10. Seeing that you're not doing an experiment, this would be more related to theoretical physics, which is more math-based than anything else. I'm not too sure if this would fall completely underneath physics as a result. You may also need to consider the motion of the moon in itself too, and what angle the asteroid is coming in at. For example, a head-on collision opposite to the direction of the moon would have different impacts compared to a head-on collision in the same direction of the moon. As for your research question, I think it's sufficiently focused, although I'd work on the wording a bit (maybe mention that you're looking for minimum mass and velocity to be more specific). I don't think that a consequences section is truly necessary - it sort of detracts from your RQ, and remember highly focused EEs are generally the best.
  11. If they were taught to you in class, then I doubt that you need to cite them. If you obtained the ideas from another source besides class or you teacher, however, you may need to reference them. As for your second question, yes I'd imagine it'd be possible, and that Turnitin may also spot some plagiarism that other systems cannot.
  12. It seems that you're attempting to use two definitions for one thing - both linear mass density and the length are indeed similar, and describe similar things, except they use different units and concepts. I'd recommend sticking to one definition to make your reasoning clearer, and to simplify calculations. The topic is probably OK for HL - it's more complicated than the regular pendulum, which is good. Note that your discussion and analysis should also be of HL standard, not just the topic. If you don't have a very strong correlation, then put this in your discussion and try to figure out why.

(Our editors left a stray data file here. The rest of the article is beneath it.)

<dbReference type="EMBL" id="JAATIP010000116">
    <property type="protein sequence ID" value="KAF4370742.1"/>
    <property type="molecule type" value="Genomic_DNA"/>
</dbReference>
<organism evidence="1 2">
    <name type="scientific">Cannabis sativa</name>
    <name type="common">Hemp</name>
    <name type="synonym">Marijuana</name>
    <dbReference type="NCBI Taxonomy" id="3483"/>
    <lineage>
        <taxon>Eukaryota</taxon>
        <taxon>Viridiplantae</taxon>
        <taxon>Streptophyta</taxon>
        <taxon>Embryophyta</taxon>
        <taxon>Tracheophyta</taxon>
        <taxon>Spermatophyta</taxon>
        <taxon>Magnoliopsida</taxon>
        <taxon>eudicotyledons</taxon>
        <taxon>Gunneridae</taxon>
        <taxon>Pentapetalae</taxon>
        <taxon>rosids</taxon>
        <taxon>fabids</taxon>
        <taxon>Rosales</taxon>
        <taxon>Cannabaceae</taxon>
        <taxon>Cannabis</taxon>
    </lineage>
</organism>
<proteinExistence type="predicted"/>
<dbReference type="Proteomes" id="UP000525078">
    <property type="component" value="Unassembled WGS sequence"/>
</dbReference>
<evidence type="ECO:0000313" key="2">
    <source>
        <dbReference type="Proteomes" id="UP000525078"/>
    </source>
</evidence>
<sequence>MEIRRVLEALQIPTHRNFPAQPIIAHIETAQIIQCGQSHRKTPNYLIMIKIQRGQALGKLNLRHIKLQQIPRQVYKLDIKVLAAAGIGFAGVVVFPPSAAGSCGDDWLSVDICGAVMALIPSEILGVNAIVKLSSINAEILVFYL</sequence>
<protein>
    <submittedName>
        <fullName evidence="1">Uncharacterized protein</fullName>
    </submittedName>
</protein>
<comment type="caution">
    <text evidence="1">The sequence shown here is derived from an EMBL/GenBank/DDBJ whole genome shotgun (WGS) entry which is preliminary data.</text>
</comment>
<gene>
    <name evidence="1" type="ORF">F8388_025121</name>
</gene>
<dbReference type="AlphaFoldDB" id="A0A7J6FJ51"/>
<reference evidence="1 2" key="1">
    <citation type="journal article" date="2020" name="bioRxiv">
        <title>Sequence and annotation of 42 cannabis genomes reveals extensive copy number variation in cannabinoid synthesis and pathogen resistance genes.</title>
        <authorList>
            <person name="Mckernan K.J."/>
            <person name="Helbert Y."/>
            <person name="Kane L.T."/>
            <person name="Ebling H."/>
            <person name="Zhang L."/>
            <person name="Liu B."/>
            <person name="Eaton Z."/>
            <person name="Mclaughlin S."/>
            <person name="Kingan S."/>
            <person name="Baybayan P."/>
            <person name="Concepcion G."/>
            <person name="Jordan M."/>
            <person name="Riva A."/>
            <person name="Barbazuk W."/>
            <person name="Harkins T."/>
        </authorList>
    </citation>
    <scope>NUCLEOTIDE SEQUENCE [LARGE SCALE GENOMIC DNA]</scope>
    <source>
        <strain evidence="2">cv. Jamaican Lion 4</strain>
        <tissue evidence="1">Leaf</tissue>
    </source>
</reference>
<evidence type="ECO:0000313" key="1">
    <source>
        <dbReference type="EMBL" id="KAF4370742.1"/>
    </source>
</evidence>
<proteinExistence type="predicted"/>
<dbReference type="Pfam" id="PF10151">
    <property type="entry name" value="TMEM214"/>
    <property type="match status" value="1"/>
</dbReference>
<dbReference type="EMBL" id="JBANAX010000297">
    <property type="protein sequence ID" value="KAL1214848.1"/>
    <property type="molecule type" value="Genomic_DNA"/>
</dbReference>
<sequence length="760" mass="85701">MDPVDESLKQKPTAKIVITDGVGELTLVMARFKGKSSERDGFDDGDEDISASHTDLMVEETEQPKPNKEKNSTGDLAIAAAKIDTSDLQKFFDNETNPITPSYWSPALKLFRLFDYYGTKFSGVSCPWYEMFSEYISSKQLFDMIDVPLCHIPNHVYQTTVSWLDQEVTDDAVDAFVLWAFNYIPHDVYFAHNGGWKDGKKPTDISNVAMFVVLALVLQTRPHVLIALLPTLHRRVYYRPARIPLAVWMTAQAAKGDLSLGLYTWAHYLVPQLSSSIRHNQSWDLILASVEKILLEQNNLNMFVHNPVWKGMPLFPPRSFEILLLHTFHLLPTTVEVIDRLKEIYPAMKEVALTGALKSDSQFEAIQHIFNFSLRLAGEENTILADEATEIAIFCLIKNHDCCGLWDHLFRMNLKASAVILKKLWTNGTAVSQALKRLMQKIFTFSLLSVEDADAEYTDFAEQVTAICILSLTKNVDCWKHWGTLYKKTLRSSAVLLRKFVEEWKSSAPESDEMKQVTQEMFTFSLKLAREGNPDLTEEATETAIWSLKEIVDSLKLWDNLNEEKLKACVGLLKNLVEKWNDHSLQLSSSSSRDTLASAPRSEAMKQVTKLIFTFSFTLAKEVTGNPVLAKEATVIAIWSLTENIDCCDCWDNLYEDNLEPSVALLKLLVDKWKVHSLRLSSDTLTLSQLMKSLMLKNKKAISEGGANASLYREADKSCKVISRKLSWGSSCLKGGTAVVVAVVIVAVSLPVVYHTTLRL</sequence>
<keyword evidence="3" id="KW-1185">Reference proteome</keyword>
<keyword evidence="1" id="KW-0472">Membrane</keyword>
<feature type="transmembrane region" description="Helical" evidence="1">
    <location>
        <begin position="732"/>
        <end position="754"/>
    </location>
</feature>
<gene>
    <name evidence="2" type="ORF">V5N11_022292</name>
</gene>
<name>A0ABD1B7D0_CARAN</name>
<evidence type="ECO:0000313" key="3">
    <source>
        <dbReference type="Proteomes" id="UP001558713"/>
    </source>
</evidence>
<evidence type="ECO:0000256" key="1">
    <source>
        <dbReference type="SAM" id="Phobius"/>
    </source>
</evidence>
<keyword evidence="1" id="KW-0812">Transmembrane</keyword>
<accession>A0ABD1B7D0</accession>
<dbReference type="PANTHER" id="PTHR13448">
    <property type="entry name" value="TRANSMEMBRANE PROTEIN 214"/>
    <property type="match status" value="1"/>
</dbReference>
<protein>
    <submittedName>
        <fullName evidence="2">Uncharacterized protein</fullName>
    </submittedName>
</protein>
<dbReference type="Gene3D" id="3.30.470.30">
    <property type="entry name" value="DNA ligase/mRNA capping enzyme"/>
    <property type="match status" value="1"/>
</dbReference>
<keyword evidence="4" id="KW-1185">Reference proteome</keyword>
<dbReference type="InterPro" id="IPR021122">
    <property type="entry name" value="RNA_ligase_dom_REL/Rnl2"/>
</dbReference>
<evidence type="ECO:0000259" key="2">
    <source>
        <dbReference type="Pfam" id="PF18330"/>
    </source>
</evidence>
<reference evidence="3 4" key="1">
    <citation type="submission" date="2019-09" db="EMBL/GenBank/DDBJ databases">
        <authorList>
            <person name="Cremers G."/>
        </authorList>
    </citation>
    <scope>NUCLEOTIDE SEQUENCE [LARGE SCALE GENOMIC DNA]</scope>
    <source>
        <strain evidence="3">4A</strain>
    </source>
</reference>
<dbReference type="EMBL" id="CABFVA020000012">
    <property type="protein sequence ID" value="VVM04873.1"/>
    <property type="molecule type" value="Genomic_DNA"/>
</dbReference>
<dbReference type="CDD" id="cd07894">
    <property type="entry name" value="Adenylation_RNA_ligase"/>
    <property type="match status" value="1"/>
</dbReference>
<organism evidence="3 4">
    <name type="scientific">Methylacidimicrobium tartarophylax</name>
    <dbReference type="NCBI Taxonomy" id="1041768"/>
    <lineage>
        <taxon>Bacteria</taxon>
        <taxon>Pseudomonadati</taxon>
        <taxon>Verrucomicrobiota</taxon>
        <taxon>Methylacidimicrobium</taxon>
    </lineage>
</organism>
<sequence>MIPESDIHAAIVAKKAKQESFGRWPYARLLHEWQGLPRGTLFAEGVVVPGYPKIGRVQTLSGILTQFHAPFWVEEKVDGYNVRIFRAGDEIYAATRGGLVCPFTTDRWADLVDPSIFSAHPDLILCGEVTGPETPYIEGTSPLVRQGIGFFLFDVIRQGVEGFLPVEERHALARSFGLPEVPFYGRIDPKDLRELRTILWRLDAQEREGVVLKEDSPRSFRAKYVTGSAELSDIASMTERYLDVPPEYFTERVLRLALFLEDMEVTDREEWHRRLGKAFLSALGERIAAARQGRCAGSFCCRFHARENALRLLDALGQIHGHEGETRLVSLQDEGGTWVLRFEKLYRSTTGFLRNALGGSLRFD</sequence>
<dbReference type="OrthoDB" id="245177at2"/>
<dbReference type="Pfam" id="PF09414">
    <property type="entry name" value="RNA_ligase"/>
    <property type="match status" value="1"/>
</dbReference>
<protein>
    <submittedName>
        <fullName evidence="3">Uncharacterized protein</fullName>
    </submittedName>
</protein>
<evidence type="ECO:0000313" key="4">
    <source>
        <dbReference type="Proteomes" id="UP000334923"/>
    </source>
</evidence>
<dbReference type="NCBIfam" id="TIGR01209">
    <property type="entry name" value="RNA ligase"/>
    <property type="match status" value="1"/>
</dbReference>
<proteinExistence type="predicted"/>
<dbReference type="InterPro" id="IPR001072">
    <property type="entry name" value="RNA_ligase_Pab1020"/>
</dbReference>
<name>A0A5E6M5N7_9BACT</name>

13. If you don't want to drop math HL, then you may need to work harder at it. It's definitely necessary for most engineering courses, as you rightly mention. Some tips from me that may be helpful: Work on becoming better at math overall. For especially difficult problems, do not just give up and look at the answer keys. Instead, work on them as long as you need to, until you get the answer. It's through this method that you truly learn math, and ways to develop new techniques. Review past papers. At the very least, you'll get used to the format, which is important. Questions are also relatively similar from year to year - there tends to be quite a bit of calculus, and almost always a complex number/vector problem chucked in somewhere. Try to really understand the math used, instead of doing a plug-and-chug with examples While most high school math is plug-and-chug, it just isn't enough for a 6 or 7 in HL math. You may sometimes face a relatively novel problem in the HL math exam, and you'd need some creativity, which comes from truly understanding the math.
  14. Um this is the way the IB is graded. 42 marks for your six subjects (6*7), and 3 bonus marks for your EE and TOK. CAS is required, but does not count towards points.
  15. Pretty sure that that's related to the travelling salesman problem, which I'm fairly certain is of a sufficiently high level for HL math If you restrict yourself to available roads, there are a large number of possible paths, and many different ways to determine which is the most effective (e.g. brute-force, the most inefficient method).